Tuesday, October 14, 2014

Creating a Healthy Relationship Between Your Pet and Your Car

Our pets. We love them. They’re apart of our family. In fact, in many cases we treat them better than certain human members of our families and we’re perfectly fine with that. So with this extreme love for our pets, is there any wonder that we want them with us at all times, including on road trips? The question is how do we keep both our two and four legged family members safe and comfortable while taking a trip. 

Short trips to the store or to complete other errands may be perfectly fine for your pet, but it’s the longer road trips that have the potential for trouble. As a pet owner, you should be fully aware of your pets travel tendencies and plan accordingly for long trips.

Yes, animals can experience motion sickness or stress from being in a moving vehicle, resulting in vomiting or other accidents in the car. Animals experiencing travel anxiety may attempt to jump into the front seat with you in search of comfort.  This can cause a distraction, which could potentially lead to an accident. 

The best thing owners can do in order to avoid problems on longer trips is to acclimate their pets to traveling in a car. The ASPCA recommends you do this using a number of steps. First, let your pet sit inside of your parked car to get used the environment.  Then gradually progress to short trips around the neighborhood, being sure to pay special attention to how your pet reacts to being inside a car.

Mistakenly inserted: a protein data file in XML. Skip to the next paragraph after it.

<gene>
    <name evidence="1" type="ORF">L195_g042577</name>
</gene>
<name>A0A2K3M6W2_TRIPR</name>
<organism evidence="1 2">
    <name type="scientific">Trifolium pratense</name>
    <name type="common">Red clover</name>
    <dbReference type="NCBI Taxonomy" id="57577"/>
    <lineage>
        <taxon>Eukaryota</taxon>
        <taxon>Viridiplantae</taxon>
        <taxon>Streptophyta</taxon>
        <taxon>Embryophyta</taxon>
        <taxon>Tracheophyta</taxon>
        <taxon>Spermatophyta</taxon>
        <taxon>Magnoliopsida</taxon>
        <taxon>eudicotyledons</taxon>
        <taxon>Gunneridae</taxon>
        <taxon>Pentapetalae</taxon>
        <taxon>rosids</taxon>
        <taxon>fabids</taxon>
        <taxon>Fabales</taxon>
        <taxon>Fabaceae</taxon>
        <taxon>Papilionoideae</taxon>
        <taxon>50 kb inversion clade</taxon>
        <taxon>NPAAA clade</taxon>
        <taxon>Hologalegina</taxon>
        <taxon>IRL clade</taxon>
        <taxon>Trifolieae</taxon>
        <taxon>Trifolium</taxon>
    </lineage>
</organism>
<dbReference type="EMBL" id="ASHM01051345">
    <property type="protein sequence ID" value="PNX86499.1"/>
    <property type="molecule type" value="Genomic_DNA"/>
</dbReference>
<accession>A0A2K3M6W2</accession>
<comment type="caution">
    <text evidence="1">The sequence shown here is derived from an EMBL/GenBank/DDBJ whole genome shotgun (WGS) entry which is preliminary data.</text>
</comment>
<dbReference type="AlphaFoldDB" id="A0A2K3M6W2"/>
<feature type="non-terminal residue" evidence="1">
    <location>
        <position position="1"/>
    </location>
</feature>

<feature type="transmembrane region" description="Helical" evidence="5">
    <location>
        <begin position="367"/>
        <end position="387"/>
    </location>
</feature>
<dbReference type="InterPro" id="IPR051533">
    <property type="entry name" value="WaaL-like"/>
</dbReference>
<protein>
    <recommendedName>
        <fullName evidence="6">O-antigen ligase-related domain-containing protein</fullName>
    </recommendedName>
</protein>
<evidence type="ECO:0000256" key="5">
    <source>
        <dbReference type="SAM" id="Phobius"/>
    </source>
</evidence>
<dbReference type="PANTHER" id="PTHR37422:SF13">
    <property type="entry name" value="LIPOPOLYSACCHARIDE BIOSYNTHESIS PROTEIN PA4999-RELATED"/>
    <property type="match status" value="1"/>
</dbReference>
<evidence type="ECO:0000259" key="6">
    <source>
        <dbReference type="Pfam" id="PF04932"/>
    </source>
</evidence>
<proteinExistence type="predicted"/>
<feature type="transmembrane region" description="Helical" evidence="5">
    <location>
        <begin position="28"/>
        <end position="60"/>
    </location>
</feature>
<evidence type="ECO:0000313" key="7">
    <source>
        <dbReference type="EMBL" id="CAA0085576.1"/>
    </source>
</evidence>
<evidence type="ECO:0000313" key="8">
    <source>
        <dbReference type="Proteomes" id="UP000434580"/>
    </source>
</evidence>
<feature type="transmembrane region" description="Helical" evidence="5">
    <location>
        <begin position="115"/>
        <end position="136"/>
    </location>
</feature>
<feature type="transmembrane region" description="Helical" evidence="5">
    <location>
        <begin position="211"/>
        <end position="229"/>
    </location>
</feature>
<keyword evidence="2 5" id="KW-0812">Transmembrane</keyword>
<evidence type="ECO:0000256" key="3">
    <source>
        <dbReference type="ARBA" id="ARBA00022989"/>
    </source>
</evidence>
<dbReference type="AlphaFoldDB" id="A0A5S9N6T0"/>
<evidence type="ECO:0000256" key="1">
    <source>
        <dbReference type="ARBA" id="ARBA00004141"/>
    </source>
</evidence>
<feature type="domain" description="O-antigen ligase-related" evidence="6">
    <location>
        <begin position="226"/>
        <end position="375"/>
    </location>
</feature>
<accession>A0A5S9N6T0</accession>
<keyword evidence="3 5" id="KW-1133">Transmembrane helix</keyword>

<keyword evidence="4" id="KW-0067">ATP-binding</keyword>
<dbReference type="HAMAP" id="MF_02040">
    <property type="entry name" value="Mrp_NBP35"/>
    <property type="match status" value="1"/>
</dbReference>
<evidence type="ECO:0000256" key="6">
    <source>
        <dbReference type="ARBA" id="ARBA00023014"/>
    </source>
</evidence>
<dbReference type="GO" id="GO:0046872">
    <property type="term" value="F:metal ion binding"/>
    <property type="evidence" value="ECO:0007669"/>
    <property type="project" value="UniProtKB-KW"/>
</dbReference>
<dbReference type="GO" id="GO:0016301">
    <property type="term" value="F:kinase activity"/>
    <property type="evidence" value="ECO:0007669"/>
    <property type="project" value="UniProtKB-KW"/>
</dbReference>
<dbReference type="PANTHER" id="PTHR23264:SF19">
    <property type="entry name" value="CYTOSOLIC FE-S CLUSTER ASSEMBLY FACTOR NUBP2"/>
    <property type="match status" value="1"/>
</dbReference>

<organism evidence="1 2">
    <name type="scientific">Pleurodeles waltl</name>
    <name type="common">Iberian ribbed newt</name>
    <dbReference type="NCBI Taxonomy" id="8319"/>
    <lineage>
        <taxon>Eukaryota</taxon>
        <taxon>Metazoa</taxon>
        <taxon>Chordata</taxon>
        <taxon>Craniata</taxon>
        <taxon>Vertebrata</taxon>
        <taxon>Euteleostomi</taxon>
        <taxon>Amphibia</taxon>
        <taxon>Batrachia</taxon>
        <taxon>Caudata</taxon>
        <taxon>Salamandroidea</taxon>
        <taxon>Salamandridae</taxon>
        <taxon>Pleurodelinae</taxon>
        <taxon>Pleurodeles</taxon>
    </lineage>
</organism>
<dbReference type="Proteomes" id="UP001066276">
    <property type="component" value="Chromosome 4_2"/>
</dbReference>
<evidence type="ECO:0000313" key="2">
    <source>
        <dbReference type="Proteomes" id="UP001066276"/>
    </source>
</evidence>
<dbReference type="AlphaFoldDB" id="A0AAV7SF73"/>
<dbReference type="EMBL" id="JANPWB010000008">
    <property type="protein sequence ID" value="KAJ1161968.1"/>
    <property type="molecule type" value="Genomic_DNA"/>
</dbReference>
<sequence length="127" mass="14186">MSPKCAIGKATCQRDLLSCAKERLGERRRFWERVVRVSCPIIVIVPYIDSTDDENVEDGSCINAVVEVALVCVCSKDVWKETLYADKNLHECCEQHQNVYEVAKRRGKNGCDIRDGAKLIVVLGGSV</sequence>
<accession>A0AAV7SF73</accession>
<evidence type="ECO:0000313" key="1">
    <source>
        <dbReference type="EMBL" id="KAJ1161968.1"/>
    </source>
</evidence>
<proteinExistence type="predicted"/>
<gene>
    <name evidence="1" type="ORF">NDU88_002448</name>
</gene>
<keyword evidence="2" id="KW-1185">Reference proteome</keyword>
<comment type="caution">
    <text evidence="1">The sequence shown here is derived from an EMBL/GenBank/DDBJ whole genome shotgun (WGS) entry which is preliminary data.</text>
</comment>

As a pet acclimates to longer trips, vary the route and subject pets to different sights, sounds and smells. Animals that are particularly skittish or simply do not do well in the car should not be forced to make road trips. Veterinarians can prescribe tranquilizers or motion sickness medication to make car rides tolerable.

Keep the temperature cool and open the window to allow fresh air to flow in for maximum pet comfort. Do not let your pet hang his or her head out of the window. This could lead to injury of your pet’s eyes or ears or your pet may be tempted to jump out while the car is moving.

When traveling, properly secure your pet to prevent injury to drivers, their passengers and even the pet itself. If a dog or cat finds comfort in a crate, use that during the ride. Otherwise, dog seatbelts and other restraint systems are very helpful. The safest place for pets to travel is in the back seat where they are also less likely to distract drivers. Though tough, drivers should resist the urge to have small pets sit on their lap while driving. Should an accident happen, a deployed airbag could injure or kill a pet that's sitting on a driver's lap.

Reward your pet for surviving a long trip by choosing a final destination that is fun for them. If you only put the cat or dog in the car to go to the vet or groomer, your pet may begin to associate the car with bad experiences and never truly adapt to trips in the car.

Remember, the ultimate goal is an enjoyable trip for everyone.  Though it may take a little time, preparing your pet for the road is very beneficial. So go ahead and take the steps for a better road trip for you and every member of your family, even the human ones.

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